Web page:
Mikhail Gorbachev takes power backed by the Kremlin's arch conservatives, but his reforms lead to the destruction of the communist party and the Soviet state.
Martin Sixsmith draws on his experience as BBC Moscow Correspondent during Mikhail Gorbachev's leadership of the Soviet Union, which began he says, "with little hint of the tectonic shocks it would unleash." Gorbachev's aim was to revitalize communism, not destroy it.
He had to make radical reforms, which he referred to as perestroika or 'restructuring'. His first target was to revive the civilian economy, allowing a measure of free enterprise. Sixsmith remembers being surprised by "the number of restaurants, private bakeries, hairdressers and taxi firms that sprang into existence. It all seemed remarkably hopeful." But, it aroused fierce opposition, and Gorbachev's military and foreign policies met the same resistance.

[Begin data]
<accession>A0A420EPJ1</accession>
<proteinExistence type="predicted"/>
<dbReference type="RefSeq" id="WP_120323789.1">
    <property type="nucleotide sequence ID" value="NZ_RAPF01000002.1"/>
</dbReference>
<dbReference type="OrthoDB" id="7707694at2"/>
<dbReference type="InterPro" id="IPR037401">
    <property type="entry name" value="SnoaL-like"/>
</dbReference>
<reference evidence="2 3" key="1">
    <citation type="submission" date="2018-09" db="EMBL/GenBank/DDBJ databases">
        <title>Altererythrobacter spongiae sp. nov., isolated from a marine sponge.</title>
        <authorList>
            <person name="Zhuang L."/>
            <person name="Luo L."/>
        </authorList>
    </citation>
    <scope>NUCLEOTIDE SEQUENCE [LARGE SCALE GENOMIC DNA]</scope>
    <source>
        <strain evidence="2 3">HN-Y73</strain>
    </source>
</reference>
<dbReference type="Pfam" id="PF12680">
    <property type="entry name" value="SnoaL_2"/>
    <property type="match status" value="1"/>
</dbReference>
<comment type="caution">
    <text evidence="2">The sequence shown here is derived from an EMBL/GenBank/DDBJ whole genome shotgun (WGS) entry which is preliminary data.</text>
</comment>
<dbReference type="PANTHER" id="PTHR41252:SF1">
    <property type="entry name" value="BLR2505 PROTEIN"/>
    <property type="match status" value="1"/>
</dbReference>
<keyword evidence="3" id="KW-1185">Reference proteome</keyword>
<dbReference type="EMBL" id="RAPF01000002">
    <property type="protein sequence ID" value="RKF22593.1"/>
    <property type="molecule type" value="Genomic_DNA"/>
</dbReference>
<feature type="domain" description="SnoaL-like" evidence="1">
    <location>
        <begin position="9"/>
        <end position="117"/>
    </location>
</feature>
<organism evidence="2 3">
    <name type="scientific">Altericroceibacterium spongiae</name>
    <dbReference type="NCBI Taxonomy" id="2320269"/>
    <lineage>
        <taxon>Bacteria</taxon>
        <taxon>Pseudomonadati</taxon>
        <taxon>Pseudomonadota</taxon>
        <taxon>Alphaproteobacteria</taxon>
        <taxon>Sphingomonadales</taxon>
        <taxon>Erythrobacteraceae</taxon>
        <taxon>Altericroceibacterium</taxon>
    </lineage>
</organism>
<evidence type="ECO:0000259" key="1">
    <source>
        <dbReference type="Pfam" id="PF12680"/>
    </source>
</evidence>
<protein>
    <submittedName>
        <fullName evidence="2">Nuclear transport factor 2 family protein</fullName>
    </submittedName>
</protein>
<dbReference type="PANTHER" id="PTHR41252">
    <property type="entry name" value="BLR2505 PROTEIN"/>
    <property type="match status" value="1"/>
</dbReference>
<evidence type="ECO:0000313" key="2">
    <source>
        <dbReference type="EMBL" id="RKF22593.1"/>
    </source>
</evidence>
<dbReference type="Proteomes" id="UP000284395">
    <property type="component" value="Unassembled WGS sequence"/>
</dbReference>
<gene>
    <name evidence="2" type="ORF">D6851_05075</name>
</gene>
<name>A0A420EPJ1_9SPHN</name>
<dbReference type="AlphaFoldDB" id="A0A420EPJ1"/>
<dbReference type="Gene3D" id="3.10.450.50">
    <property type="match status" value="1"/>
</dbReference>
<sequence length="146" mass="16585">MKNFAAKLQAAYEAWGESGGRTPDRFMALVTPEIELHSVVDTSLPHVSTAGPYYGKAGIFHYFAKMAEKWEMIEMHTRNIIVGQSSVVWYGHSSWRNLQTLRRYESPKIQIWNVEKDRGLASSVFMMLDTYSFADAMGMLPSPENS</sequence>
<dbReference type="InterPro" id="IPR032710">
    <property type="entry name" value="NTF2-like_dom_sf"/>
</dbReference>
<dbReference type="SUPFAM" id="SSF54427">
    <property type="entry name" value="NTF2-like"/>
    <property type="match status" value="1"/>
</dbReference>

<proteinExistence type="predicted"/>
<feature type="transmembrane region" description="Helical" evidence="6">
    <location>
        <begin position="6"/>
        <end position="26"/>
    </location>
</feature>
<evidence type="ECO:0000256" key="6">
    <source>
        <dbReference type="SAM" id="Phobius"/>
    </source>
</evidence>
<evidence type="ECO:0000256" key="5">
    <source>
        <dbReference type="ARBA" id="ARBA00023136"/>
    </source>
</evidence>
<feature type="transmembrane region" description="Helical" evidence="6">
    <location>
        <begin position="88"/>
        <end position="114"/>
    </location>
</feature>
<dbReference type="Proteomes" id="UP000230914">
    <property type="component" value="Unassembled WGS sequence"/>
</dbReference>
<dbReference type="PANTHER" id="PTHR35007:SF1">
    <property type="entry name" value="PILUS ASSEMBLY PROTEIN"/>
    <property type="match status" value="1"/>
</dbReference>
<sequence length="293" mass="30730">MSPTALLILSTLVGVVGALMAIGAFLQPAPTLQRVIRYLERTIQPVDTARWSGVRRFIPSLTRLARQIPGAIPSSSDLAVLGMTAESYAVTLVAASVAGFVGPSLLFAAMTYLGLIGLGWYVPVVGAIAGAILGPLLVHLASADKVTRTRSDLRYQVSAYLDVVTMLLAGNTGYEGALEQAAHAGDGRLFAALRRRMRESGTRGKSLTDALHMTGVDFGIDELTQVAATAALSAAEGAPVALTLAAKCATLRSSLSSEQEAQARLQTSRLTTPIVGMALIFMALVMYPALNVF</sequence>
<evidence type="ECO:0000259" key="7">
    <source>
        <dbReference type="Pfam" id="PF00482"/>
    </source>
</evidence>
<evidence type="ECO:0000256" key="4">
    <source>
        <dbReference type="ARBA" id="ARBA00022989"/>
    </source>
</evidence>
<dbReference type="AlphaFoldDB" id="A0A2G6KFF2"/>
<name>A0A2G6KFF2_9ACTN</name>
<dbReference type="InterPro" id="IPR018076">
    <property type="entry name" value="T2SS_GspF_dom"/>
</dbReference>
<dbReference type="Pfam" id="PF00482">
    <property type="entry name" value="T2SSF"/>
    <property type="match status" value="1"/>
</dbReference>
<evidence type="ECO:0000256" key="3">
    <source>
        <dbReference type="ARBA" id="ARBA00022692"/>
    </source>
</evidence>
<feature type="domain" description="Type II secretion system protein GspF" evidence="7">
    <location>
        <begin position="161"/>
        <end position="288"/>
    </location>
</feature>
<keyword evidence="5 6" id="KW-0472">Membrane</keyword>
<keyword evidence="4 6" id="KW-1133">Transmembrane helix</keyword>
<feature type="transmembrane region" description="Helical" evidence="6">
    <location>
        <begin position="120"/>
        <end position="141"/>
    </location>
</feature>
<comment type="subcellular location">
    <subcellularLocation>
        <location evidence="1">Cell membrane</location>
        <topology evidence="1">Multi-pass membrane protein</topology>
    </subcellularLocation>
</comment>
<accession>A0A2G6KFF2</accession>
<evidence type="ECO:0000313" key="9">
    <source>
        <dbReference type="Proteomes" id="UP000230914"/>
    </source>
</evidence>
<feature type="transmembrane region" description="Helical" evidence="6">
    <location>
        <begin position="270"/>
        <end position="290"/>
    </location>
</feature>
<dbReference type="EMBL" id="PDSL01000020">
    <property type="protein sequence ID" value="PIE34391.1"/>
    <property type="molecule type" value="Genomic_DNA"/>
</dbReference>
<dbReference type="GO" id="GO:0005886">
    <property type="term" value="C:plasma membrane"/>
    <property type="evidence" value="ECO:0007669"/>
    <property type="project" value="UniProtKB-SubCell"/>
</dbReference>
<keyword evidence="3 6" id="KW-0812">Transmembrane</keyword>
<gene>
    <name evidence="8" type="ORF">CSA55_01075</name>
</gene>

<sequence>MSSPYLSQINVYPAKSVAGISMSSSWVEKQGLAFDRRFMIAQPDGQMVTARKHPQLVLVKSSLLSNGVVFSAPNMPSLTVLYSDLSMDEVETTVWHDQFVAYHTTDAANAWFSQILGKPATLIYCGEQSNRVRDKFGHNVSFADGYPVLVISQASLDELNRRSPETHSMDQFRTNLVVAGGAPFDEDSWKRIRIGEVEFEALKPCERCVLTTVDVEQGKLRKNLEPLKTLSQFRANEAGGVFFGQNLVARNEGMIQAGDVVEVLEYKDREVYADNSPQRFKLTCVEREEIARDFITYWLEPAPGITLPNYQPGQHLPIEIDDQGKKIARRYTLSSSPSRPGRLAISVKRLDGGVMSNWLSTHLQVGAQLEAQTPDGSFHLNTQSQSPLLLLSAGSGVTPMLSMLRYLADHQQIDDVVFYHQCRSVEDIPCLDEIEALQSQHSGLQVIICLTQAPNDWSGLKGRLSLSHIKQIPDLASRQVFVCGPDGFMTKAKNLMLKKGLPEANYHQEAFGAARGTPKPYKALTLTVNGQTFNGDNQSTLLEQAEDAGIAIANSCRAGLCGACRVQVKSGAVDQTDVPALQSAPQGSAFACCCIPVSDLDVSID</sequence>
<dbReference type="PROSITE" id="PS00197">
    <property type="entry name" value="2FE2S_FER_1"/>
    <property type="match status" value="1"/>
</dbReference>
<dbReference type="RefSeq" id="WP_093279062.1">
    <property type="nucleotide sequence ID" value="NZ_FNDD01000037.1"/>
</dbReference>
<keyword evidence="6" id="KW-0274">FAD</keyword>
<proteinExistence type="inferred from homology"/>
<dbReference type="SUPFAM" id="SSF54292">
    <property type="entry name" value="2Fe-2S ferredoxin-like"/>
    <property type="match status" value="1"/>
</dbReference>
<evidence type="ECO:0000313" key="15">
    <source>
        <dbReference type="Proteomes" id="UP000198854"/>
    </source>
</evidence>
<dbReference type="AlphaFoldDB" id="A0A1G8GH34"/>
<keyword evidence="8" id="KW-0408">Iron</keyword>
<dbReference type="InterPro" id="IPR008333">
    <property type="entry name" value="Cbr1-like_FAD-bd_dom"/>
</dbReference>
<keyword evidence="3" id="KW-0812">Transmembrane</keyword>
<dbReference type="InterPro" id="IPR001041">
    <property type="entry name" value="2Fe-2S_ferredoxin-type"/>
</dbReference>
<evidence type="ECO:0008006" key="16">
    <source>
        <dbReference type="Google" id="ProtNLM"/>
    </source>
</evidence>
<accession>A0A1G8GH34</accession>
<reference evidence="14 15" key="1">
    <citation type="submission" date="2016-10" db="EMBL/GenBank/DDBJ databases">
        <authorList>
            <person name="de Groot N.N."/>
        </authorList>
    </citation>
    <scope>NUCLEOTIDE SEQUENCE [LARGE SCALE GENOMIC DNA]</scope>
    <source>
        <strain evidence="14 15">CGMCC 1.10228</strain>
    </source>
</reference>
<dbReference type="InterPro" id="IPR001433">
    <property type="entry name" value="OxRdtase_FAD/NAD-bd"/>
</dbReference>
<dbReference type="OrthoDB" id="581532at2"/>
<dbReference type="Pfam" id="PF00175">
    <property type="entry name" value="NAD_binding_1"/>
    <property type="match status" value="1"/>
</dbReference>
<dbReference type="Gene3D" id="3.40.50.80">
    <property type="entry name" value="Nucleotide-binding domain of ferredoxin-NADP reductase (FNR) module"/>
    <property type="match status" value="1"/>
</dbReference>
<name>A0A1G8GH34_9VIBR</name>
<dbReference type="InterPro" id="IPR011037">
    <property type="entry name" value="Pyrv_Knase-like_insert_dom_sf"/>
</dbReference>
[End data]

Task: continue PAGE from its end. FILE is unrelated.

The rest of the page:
To counter conservative opposition, Gorbachev appealed directly to public opinion to back his policies. Glasnost, or 'openness', intended to give the people access to information in order to prove that the changes he proposed were a good thing: a test case was the Chernobyl nuclear disaster. It was unprecedented and risky and would have momentous, unforeseen consequences. Attacked by both left and right, Gorbachev needed to shore up his own position. At the 19th Party Conference in 1988 he proposed replacing the old parliament, with a new body, the Congress of People's Deputies - its Chairman would serve in the new post of President of the USSR, and could be removed only by the parliament, and not a rival faction in the party elite.
The first genuinely contested elections in the history of the Soviet Union were set for March 1989. The communist party had voted - almost inadvertently - to loosen its own grip on power. But Yeltsin saw the elections as his chance and within months the tide of popular revolution would be lapping at the Kremlin.
Producers: Anna Scott-Brown & Adam Fowler
A Ladbroke Production for BBC Radio 4.